Microbial Fuel Cell: Green Energy From Wastewater

Microbial Fuel Cell: Green Energy From Wastewater

Roopalatha H, 0

Water treatment and water purification technology are the most important protective lines to remove mycobacterium, pollutants, and chemicals from water. Water sources can be sources of pollution but should be treated to prevent them from causing disease. Maintaining water purification to ensure a clean supply to meet the growing population worldwide has been an ongoing challenge throughout human history. Water treatment consists of several stages. This includes pretreatment with sedimentation or the use of coarse media, filtration, and subsequent chlorination, the so called multi-barrier principle. The latter enables effective water treatment, allowing each stage to treat and prepare quality water suitable for the next downstream process.

For example, you can use filtration to adjust the water to make sure it is suitable for UV disinfection. The Indian Institute of Technology, Guwahati (IIT) has recently developed a bio-electrochemical device, Microbial Fuel Cell (MFC). An MFC is a bioelectrochemical system that converts an organic compound's chemical or renewable energy into electrical or bioelectrochemical energy through a microbial catalytic reaction at the anode. It can generate green energy by treating wastewater. Organic material such as wastewater in the MFC makes it an eco-friendly device that offers a dual benefit of bioelectricity generation and waste management.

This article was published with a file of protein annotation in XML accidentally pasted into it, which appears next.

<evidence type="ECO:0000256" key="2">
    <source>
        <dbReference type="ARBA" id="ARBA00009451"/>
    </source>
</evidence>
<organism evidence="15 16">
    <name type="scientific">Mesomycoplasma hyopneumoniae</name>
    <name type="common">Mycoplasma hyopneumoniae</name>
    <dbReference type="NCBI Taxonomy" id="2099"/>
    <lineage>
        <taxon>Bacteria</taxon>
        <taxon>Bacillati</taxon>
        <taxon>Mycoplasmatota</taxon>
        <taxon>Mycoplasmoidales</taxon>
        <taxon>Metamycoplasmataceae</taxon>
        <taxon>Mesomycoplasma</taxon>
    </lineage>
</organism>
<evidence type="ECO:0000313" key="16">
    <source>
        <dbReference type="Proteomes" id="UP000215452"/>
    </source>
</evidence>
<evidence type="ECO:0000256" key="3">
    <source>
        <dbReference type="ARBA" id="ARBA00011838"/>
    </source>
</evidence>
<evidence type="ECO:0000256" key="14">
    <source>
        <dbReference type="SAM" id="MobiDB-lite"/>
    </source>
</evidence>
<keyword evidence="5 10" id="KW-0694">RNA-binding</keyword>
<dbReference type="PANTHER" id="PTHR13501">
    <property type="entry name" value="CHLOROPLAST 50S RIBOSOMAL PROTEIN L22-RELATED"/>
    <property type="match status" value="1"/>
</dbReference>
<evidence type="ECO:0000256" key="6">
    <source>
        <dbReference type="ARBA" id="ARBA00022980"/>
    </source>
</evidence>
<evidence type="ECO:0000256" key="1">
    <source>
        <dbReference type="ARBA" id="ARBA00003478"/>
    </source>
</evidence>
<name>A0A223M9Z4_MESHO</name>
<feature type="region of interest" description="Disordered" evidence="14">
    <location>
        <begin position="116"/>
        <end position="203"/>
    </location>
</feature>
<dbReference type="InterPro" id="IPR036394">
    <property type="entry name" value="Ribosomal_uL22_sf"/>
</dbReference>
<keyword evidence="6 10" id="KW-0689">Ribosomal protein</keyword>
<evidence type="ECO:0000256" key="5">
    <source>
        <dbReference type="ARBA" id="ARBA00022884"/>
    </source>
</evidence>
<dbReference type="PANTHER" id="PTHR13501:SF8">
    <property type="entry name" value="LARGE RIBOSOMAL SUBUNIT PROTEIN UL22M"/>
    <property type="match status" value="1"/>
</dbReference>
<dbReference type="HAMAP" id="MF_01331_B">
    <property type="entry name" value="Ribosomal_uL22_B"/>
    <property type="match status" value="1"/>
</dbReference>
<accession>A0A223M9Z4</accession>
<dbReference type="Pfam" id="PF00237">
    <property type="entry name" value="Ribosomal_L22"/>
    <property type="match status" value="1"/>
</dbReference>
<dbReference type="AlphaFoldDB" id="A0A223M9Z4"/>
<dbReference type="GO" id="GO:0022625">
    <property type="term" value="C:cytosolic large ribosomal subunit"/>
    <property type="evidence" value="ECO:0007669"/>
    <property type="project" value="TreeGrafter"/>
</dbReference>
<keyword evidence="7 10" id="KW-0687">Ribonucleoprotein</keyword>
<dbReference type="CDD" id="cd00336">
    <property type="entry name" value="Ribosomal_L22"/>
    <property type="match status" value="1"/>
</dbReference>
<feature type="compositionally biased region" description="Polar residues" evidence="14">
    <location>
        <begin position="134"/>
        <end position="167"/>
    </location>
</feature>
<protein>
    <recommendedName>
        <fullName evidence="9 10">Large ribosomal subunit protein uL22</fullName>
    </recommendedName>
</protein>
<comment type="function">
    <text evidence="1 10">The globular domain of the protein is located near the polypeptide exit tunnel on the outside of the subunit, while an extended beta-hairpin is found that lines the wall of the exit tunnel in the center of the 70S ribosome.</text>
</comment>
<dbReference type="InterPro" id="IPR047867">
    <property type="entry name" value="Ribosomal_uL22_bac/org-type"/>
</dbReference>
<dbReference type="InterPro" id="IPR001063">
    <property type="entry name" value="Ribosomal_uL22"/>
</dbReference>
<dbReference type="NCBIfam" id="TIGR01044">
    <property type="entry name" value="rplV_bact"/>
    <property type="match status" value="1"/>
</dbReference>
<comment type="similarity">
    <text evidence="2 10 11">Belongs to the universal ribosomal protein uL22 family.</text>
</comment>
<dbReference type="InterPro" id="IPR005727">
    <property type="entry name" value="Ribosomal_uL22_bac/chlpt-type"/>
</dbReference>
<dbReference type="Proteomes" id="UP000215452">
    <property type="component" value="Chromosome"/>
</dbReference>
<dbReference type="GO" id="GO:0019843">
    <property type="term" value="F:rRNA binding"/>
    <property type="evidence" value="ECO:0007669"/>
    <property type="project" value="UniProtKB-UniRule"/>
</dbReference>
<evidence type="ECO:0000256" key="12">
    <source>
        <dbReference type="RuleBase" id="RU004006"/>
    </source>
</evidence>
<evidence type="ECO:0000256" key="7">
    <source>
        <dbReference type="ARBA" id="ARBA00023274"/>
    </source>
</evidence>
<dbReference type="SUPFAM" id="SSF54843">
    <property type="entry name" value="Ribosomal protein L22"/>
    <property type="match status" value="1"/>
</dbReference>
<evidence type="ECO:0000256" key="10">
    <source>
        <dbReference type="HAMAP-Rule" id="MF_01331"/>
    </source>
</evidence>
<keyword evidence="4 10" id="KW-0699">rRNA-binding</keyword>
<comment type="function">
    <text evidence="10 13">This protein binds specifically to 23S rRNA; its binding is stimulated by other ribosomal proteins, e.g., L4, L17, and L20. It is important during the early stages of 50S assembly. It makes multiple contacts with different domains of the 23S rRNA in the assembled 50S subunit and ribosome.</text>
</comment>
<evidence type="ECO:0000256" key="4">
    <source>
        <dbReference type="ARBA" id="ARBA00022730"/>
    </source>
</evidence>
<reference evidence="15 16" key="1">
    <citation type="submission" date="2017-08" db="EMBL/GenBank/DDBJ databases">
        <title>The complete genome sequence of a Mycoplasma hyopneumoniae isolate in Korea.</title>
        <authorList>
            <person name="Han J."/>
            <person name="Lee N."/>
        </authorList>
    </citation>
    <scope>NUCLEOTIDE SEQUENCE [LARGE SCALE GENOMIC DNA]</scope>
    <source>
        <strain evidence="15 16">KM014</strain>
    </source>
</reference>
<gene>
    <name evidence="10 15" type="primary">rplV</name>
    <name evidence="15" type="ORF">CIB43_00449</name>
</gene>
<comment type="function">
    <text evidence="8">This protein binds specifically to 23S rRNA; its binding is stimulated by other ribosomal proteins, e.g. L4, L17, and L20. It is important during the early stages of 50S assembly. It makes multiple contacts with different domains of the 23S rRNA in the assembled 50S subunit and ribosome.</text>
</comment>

How does the Microbial Fuel Cell Work?
MFC is an attractive alternative technology for wastewater treatment or generating electricity from industrial waste. It uses Bacteria to directly convert organic matter into electrical energy, a new way to recover renewable energy. MFC technology converts chemical energy into electrical energy from organic waste or carbon sources carried out by oxidation processes and electrochemically active bacteria. Power is generated using the electrons generated during the anaerobic oxidation process of the substrate. It consists of two chambers anode and cathode. They are separated by a special membrane, the so-called exchange membrane. The microorganisms used in MFC technology are bio electrochemically active bacteria. The output density produced by the MFC is 1kW/m 3 reactor volume.

The function of Microbial Fuel Cell Technology (MFC) is based on the principle of redox reaction. Bacteria oxidize organic matter to produce carbon dioxide(CO2 ), electrons, and protons. The natural metabolism of microorganisms is used to generate electricity. The substrate is converted into electrons by bacteria. The anode chamber is anaerobic and the cathode chamber is aerobic, while the exchange membrane is either a proton exchange membrane or a proton exchange membrane, connecting the two chambers and diffusing only the protons. At the anode, microorganisms or microorganisms oxidize the fuel/substrate to produce protons, electrons and CO2 . As the protons move through the exchange membrane to the cathode compartment, the electrons use an external circuit to move from the anode compartment to the cathode compartment, producing electrical energy. At the cathode, protons and electrons are consumed and combined with oxygen (O2) to form water. The MFC technology can be further classified as:

Mediator Free Microbial Fuel Cell (MFC)
This type of MFC uses bioelectrochemically activated